Tuesday, October 25, 2005
Sleep well, Rosa Parks.
So I received a fantastic mix cd from the right Rev. Frost of Spread the Good Word, who's celebratin' his birthday right about now (or sleeping it off...what's the time difference?). Man, the man sets the bar high. I'm trying to return the favor, but it's a struggle. What do you give a preacher who already has everything worth having? A Barbara Streisand mix? You know, in keeping with the horror theme?
In my search I reacquainted myself with one Mr. Jerry J. Nixon, straight outta pasttime New Mexico, via Britannia. Or maybe not. See, there's some suggestion that Mr. Nixon is a hoax, albeit a very good one. Voodoo Rhythm Records, the company responsible for the compilation of all his recordings from the "Quality Records" sessions, has been known to be a touch on the pranksterish side.
Here's what we're told in the liner notes: Nixon was born in England as Gerald Hall, committed a crime, joined the merchant marines, and migrated to Santa Fe, New Mexico, changing his name to Jerry J. Nixon in the process. He worked in a cardboard factory, drove a truck, joined the Communist Party, and recorded some great, lost rockabilly classics on the side. He died penniless. Sounds fascinating. Wow, a true unknown legend. Except for the fact that several music journalists around the area claim never to have heard of him, and that the places mentioned in his bio, including Quality Records and the Q recording studio, never existed. Voodoo even included an article from the Santa Fe News suggesting Nixon was a hoax. Which begs the question, why? Admittance, a sly wink, or marketing? I dunno.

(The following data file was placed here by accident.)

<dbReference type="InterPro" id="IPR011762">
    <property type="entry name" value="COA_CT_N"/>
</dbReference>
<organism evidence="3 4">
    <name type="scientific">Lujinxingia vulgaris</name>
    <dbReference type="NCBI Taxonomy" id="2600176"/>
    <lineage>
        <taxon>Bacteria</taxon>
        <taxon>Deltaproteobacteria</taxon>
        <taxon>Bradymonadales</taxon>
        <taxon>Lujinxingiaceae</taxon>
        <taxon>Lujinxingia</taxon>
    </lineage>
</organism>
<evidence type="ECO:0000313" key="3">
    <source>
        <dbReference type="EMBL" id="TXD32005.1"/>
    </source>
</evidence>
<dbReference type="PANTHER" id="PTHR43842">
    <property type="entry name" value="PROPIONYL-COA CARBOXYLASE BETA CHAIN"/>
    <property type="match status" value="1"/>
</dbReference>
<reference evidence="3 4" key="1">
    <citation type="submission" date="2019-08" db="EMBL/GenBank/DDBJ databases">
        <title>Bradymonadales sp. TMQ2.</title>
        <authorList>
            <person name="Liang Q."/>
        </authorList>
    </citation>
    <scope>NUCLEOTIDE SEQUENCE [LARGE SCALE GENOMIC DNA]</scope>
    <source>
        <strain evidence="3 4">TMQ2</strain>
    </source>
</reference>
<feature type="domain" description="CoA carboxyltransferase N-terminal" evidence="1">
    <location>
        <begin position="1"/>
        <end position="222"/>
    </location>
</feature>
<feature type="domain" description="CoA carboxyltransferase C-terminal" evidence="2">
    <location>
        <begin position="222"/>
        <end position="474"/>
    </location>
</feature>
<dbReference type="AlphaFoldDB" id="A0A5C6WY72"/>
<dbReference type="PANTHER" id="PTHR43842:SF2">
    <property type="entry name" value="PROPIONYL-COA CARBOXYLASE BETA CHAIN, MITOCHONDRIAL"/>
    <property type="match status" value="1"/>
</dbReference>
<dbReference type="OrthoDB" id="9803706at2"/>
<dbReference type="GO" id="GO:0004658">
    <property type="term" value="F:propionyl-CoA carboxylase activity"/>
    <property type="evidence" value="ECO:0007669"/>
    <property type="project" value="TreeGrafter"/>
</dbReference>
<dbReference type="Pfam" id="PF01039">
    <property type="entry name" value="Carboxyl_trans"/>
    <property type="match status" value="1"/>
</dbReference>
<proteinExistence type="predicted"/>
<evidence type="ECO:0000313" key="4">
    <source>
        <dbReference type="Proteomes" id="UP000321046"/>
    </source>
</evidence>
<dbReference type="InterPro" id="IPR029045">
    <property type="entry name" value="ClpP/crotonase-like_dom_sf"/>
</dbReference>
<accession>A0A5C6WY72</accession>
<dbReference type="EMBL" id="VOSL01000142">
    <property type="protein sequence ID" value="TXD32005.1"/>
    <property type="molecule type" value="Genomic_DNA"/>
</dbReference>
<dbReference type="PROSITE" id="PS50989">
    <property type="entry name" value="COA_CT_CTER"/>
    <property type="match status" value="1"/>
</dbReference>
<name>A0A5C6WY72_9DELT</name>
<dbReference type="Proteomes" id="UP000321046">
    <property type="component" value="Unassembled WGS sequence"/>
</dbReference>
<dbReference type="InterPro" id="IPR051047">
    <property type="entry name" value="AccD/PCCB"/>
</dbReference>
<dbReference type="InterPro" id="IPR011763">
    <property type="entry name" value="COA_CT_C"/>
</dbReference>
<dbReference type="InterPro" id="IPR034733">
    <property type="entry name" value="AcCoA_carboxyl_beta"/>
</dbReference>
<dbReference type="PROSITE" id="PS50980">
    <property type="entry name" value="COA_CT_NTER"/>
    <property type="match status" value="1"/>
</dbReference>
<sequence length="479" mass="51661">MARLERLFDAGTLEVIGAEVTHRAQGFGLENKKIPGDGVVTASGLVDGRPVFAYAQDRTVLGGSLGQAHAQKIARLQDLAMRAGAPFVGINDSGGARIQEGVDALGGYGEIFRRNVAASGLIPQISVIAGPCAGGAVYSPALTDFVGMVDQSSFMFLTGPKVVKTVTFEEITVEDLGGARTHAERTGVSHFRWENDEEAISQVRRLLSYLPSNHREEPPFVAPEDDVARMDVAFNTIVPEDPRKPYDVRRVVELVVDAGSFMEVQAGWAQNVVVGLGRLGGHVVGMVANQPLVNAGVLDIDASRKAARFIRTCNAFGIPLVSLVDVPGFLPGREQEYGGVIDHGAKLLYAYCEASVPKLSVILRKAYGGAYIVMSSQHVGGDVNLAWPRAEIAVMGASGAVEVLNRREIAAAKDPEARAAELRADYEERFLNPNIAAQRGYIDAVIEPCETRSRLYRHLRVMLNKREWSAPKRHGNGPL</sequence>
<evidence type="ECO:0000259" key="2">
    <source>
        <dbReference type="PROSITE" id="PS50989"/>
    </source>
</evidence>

All of this is pointless, of course, if the music aint no good, or comes across as a joke. Which it most certainly does not, good sir. No, it sounds like the real thing. Actually it sounds fucking great, revved up honkeybilly swinging through late-nite battered and sweaty jukejoints, urgent and untamed, filtered through just the right amount of sepia ageing. It's an album one imagines could only come from the mid-50's rock rebellion (apparently the only smoking gun, music-wise, is the organ, which may have been made too late to be on these recordings). If you like your rock'n'tonkin'billy "pure", without the ironic, tryin' too hard, I got a costume shtick, this is the sound hummin' in your head. Boogie in a time machine. "Red Sun" is the apocalyptic raveup one always dreamed could only be made in a canyon, and "Saturday Midnight Bop" should remind everyone of the good ole over the bra, under the bra fumbles of a bygone era. Speeding car races on back roads optional.
So, is it real? Yeah. The dates and facts may not match up, but the music does. Mr. Nixon, wherever and whoever you actually are, the 'Mountain salutes you.
Jerry J. Nixon: Saturday Midnight Bop (mp3)
Jerry J. Nixon: Red Sun (mp3)
Support your local hucksters, pranksters and barely existing record shops. Before they blow away.